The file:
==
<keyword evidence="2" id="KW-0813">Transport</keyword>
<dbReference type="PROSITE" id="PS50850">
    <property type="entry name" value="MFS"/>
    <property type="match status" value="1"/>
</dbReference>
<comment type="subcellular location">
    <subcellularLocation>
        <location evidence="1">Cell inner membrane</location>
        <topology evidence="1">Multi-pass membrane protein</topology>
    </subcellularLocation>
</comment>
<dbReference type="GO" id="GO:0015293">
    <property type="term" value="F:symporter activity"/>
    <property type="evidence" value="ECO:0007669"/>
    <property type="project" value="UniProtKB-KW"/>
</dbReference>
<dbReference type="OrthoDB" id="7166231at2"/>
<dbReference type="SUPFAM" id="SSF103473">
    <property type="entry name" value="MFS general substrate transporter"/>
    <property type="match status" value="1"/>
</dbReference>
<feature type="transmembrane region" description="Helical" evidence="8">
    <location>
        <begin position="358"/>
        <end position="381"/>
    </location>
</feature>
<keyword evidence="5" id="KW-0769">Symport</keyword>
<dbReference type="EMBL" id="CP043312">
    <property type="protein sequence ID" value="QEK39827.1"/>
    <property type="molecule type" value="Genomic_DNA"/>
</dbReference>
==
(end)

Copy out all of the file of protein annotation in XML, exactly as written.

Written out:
<keyword evidence="2" id="KW-0813">Transport</keyword>
<dbReference type="PROSITE" id="PS50850">
    <property type="entry name" value="MFS"/>
    <property type="match status" value="1"/>
</dbReference>
<comment type="subcellular location">
    <subcellularLocation>
        <location evidence="1">Cell inner membrane</location>
        <topology evidence="1">Multi-pass membrane protein</topology>
    </subcellularLocation>
</comment>
<dbReference type="GO" id="GO:0015293">
    <property type="term" value="F:symporter activity"/>
    <property type="evidence" value="ECO:0007669"/>
    <property type="project" value="UniProtKB-KW"/>
</dbReference>
<dbReference type="OrthoDB" id="7166231at2"/>
<dbReference type="SUPFAM" id="SSF103473">
    <property type="entry name" value="MFS general substrate transporter"/>
    <property type="match status" value="1"/>
</dbReference>
<feature type="transmembrane region" description="Helical" evidence="8">
    <location>
        <begin position="358"/>
        <end position="381"/>
    </location>
</feature>
<keyword evidence="5" id="KW-0769">Symport</keyword>
<dbReference type="EMBL" id="CP043312">
    <property type="protein sequence ID" value="QEK39827.1"/>
    <property type="molecule type" value="Genomic_DNA"/>
</dbReference>